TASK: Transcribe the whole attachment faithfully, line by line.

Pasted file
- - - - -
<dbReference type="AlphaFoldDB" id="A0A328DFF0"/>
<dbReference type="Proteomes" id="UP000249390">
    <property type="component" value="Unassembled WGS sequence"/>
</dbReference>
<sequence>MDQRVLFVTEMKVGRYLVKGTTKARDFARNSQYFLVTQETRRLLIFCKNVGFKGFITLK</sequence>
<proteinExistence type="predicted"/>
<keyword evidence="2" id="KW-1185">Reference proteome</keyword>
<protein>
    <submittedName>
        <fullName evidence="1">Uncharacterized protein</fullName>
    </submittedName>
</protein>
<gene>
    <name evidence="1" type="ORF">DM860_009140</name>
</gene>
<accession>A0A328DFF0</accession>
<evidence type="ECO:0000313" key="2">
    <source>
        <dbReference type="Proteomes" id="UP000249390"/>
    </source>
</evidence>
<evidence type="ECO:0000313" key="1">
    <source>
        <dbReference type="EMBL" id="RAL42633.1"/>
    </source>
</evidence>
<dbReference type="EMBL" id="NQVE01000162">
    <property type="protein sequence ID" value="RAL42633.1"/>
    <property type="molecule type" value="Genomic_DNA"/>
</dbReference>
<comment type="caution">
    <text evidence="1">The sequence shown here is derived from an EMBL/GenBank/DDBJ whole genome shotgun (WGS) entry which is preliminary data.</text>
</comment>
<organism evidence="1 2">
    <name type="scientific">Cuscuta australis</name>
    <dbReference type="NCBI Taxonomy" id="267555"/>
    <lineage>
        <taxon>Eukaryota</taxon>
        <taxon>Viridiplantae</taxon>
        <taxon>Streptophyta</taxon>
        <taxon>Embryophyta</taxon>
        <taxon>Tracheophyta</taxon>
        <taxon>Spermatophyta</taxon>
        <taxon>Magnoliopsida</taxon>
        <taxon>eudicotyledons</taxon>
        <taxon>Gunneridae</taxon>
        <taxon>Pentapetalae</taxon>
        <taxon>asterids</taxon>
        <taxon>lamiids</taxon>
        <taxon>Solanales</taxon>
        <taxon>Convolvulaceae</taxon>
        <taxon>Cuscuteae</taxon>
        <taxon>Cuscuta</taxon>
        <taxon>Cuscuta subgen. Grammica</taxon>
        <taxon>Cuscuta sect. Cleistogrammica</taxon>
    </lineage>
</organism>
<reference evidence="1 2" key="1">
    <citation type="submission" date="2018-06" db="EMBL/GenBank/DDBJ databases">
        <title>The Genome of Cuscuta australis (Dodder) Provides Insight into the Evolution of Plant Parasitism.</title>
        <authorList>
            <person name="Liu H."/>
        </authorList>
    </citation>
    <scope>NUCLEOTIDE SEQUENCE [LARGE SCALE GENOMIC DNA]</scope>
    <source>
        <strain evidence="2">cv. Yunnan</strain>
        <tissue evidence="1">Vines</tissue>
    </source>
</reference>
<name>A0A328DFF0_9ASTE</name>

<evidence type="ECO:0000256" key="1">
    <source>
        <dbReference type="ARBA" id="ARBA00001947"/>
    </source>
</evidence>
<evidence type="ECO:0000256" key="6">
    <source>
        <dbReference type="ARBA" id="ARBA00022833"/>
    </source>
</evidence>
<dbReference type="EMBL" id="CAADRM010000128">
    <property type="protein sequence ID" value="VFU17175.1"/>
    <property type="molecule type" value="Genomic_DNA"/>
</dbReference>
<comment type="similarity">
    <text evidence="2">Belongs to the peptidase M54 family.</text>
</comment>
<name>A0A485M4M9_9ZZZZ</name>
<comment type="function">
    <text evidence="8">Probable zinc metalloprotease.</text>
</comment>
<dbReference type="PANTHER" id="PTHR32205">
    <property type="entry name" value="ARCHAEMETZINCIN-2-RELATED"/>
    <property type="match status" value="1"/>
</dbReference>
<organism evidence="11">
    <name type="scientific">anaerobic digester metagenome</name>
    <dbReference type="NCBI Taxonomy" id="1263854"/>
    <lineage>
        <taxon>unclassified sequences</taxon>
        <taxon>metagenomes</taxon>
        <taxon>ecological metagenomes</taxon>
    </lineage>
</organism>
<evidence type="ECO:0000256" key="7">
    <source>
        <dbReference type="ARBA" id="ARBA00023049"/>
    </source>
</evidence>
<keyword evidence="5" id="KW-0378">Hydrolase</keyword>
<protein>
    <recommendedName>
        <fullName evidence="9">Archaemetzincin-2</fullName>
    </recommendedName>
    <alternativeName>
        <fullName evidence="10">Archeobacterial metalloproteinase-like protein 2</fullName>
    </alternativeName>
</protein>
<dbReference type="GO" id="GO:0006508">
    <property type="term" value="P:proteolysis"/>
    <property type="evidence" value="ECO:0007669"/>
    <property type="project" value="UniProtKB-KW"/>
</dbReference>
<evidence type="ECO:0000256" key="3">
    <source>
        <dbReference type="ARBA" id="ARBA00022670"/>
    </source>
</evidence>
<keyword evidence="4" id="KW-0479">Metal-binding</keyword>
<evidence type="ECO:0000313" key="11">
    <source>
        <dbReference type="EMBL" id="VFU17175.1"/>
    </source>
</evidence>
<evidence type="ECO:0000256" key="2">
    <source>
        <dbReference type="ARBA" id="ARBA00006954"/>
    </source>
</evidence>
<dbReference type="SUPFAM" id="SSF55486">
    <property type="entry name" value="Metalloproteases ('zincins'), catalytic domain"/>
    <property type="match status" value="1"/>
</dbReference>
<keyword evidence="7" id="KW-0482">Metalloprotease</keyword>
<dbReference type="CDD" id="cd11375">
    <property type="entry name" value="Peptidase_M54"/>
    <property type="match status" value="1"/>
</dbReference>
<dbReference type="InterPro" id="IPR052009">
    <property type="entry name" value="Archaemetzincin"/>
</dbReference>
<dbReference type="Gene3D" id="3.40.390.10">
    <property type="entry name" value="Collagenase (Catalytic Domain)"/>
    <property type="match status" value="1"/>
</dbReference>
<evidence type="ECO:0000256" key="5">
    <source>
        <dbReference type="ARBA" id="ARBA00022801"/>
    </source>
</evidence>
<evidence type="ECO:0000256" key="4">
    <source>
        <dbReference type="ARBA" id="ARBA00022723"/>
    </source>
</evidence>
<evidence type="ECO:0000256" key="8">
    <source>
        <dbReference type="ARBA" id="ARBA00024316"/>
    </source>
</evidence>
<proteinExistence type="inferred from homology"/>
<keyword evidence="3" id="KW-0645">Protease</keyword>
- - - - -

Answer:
<dbReference type="AlphaFoldDB" id="A0A328DFF0"/>
<dbReference type="Proteomes" id="UP000249390">
    <property type="component" value="Unassembled WGS sequence"/>
</dbReference>
<sequence>MDQRVLFVTEMKVGRYLVKGTTKARDFARNSQYFLVTQETRRLLIFCKNVGFKGFITLK</sequence>
<proteinExistence type="predicted"/>
<keyword evidence="2" id="KW-1185">Reference proteome</keyword>
<protein>
    <submittedName>
        <fullName evidence="1">Uncharacterized protein</fullName>
    </submittedName>
</protein>
<gene>
    <name evidence="1" type="ORF">DM860_009140</name>
</gene>
<accession>A0A328DFF0</accession>
<evidence type="ECO:0000313" key="2">
    <source>
        <dbReference type="Proteomes" id="UP000249390"/>
    </source>
</evidence>
<evidence type="ECO:0000313" key="1">
    <source>
        <dbReference type="EMBL" id="RAL42633.1"/>
    </source>
</evidence>
<dbReference type="EMBL" id="NQVE01000162">
    <property type="protein sequence ID" value="RAL42633.1"/>
    <property type="molecule type" value="Genomic_DNA"/>
</dbReference>
<comment type="caution">
    <text evidence="1">The sequence shown here is derived from an EMBL/GenBank/DDBJ whole genome shotgun (WGS) entry which is preliminary data.</text>
</comment>
<organism evidence="1 2">
    <name type="scientific">Cuscuta australis</name>
    <dbReference type="NCBI Taxonomy" id="267555"/>
    <lineage>
        <taxon>Eukaryota</taxon>
        <taxon>Viridiplantae</taxon>
        <taxon>Streptophyta</taxon>
        <taxon>Embryophyta</taxon>
        <taxon>Tracheophyta</taxon>
        <taxon>Spermatophyta</taxon>
        <taxon>Magnoliopsida</taxon>
        <taxon>eudicotyledons</taxon>
        <taxon>Gunneridae</taxon>
        <taxon>Pentapetalae</taxon>
        <taxon>asterids</taxon>
        <taxon>lamiids</taxon>
        <taxon>Solanales</taxon>
        <taxon>Convolvulaceae</taxon>
        <taxon>Cuscuteae</taxon>
        <taxon>Cuscuta</taxon>
        <taxon>Cuscuta subgen. Grammica</taxon>
        <taxon>Cuscuta sect. Cleistogrammica</taxon>
    </lineage>
</organism>
<reference evidence="1 2" key="1">
    <citation type="submission" date="2018-06" db="EMBL/GenBank/DDBJ databases">
        <title>The Genome of Cuscuta australis (Dodder) Provides Insight into the Evolution of Plant Parasitism.</title>
        <authorList>
            <person name="Liu H."/>
        </authorList>
    </citation>
    <scope>NUCLEOTIDE SEQUENCE [LARGE SCALE GENOMIC DNA]</scope>
    <source>
        <strain evidence="2">cv. Yunnan</strain>
        <tissue evidence="1">Vines</tissue>
    </source>
</reference>
<name>A0A328DFF0_9ASTE</name>

<evidence type="ECO:0000256" key="1">
    <source>
        <dbReference type="ARBA" id="ARBA00001947"/>
    </source>
</evidence>
<evidence type="ECO:0000256" key="6">
    <source>
        <dbReference type="ARBA" id="ARBA00022833"/>
    </source>
</evidence>
<dbReference type="EMBL" id="CAADRM010000128">
    <property type="protein sequence ID" value="VFU17175.1"/>
    <property type="molecule type" value="Genomic_DNA"/>
</dbReference>
<comment type="similarity">
    <text evidence="2">Belongs to the peptidase M54 family.</text>
</comment>
<name>A0A485M4M9_9ZZZZ</name>
<comment type="function">
    <text evidence="8">Probable zinc metalloprotease.</text>
</comment>
<dbReference type="PANTHER" id="PTHR32205">
    <property type="entry name" value="ARCHAEMETZINCIN-2-RELATED"/>
    <property type="match status" value="1"/>
</dbReference>
<organism evidence="11">
    <name type="scientific">anaerobic digester metagenome</name>
    <dbReference type="NCBI Taxonomy" id="1263854"/>
    <lineage>
        <taxon>unclassified sequences</taxon>
        <taxon>metagenomes</taxon>
        <taxon>ecological metagenomes</taxon>
    </lineage>
</organism>
<evidence type="ECO:0000256" key="7">
    <source>
        <dbReference type="ARBA" id="ARBA00023049"/>
    </source>
</evidence>
<keyword evidence="5" id="KW-0378">Hydrolase</keyword>
<protein>
    <recommendedName>
        <fullName evidence="9">Archaemetzincin-2</fullName>
    </recommendedName>
    <alternativeName>
        <fullName evidence="10">Archeobacterial metalloproteinase-like protein 2</fullName>
    </alternativeName>
</protein>
<dbReference type="GO" id="GO:0006508">
    <property type="term" value="P:proteolysis"/>
    <property type="evidence" value="ECO:0007669"/>
    <property type="project" value="UniProtKB-KW"/>
</dbReference>
<evidence type="ECO:0000256" key="3">
    <source>
        <dbReference type="ARBA" id="ARBA00022670"/>
    </source>
</evidence>
<keyword evidence="4" id="KW-0479">Metal-binding</keyword>
<evidence type="ECO:0000313" key="11">
    <source>
        <dbReference type="EMBL" id="VFU17175.1"/>
    </source>
</evidence>
<evidence type="ECO:0000256" key="2">
    <source>
        <dbReference type="ARBA" id="ARBA00006954"/>
    </source>
</evidence>
<dbReference type="SUPFAM" id="SSF55486">
    <property type="entry name" value="Metalloproteases ('zincins'), catalytic domain"/>
    <property type="match status" value="1"/>
</dbReference>
<keyword evidence="7" id="KW-0482">Metalloprotease</keyword>
<dbReference type="CDD" id="cd11375">
    <property type="entry name" value="Peptidase_M54"/>
    <property type="match status" value="1"/>
</dbReference>
<dbReference type="InterPro" id="IPR052009">
    <property type="entry name" value="Archaemetzincin"/>
</dbReference>
<dbReference type="Gene3D" id="3.40.390.10">
    <property type="entry name" value="Collagenase (Catalytic Domain)"/>
    <property type="match status" value="1"/>
</dbReference>
<evidence type="ECO:0000256" key="5">
    <source>
        <dbReference type="ARBA" id="ARBA00022801"/>
    </source>
</evidence>
<evidence type="ECO:0000256" key="4">
    <source>
        <dbReference type="ARBA" id="ARBA00022723"/>
    </source>
</evidence>
<evidence type="ECO:0000256" key="8">
    <source>
        <dbReference type="ARBA" id="ARBA00024316"/>
    </source>
</evidence>
<proteinExistence type="inferred from homology"/>
<keyword evidence="3" id="KW-0645">Protease</keyword>